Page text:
Every ten rounds, you will have to face a “boss” where you will be crafting a specialized, multi-tiered item to complete. The timer will then be set the opposite way where you have to build it as fast as possible. Customers will still be coming in – after all, you’re running a business. Catering to their needs grants you a time bonus that allows you to extra seconds to fulfill the mini-game button prompts to complete their challenges. It can be quite kooky.

merek's market preview screenshot 2

After a boss battle, your shop will have received an upgrade allowing you more specialized workbenches such as the blacksmith’s anvil and more fireplaces. These upgrades also mean Merek’s Market will receive a more demanding clientele. They won’t be as patient as before, having them walk out when you don’t cater to them at a specified time, plus the tips and multipliers dwindle faster. Customers who haggle also bring about really unreasonable jokers who will ask impossible items forcing you to turn them away at the cost of your multiplier.

This doesn’t mean you won’t receive any help. As you progress, you’ll receive running shoes that allow you to sprint to different areas of the workshops quickly and efficiently. Servicing a fortune teller will grant you foresight to know what items need crafting in the foreseeable future, allowing you to prep raw materials. The cool part is that is that you can prepare as many items as possible without being penalized for overuse. Ah, a great time in the past when resources were abundant.

More Fun With Friends!

Why play by yourself, when you can play up to 4 players on couch co-op? The mechanics work quite as well like the campaign mode, but you hit the ground running starting with rounds 11-20 instead of the prolonged tutorial mode in the first 10 rounds. Just like Overcooked, you and your friends can take turns prepping certain crafting materials. With even more friends, maybe some can manage the cash register. It’s like you’re running your own retail store!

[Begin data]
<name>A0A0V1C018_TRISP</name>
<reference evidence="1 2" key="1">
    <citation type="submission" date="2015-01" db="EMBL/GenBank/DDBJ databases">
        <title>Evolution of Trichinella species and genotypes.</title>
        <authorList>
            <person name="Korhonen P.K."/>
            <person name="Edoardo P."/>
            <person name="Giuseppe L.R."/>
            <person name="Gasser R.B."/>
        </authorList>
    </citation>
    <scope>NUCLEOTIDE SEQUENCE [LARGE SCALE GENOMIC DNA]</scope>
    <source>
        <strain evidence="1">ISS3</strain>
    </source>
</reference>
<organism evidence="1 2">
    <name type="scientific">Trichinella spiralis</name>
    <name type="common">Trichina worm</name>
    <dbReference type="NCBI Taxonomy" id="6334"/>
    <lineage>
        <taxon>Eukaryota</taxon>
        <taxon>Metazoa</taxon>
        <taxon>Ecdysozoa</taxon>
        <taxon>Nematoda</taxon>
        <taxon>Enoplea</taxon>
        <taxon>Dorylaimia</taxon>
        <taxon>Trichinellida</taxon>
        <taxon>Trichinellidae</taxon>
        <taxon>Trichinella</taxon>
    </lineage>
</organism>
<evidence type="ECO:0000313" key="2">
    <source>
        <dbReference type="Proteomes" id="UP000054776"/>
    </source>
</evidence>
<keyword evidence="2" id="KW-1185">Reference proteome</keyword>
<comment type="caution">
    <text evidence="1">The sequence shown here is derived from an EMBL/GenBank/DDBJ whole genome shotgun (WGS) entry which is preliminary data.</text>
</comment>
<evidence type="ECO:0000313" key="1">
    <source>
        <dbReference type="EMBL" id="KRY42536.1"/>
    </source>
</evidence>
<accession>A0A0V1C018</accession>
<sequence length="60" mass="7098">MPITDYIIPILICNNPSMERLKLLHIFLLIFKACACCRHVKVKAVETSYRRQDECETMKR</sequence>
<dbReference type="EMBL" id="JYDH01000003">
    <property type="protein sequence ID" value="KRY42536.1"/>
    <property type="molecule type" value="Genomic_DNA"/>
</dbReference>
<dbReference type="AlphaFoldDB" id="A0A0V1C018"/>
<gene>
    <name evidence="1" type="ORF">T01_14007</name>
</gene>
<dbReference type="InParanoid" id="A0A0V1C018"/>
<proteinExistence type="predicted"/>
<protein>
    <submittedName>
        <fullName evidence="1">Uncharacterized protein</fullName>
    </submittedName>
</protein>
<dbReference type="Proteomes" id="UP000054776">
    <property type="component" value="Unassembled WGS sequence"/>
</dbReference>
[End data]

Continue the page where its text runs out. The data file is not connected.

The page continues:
merek's market preview screenshot 3

As you get further ahead in the co-op at Merek’s Market, the challenges also increase as certain areas of the shop become inaccessible to certain players. Some players could be stuck doing workbench and cash register duty, while others will be left working the smelter. Materials can be passed along by throwing or using the moving platforms for an extra added adrenaline rush.

Likewise, if you’re into the tongue-in-cheek humor they have with the game, it is full of puns and wholesome gags. Some customers really do lay it on thick and while Merek himself is just full of acerbic wit, but he can reel back the puns a bit. If you’re into this type of wholesome fun, Merek’s Market could be something that you can get into by yourself or with friends.

Merek’s Market will release September 15, 2021 on the PS4, Xbox One, Stadia and PC.

*Merek’s Market has been previewed on an Xbox Series X with a preview code provided by the publisher.

Author

Vincent Ternida moved Vancouver, Canada in 2006 and called it home ever since. He spends the lockdown catching up with his Japanese RPGs, writing his new manuscripts, and figuring out why he suddenly became the main character of the latest Haruki Murakami novel.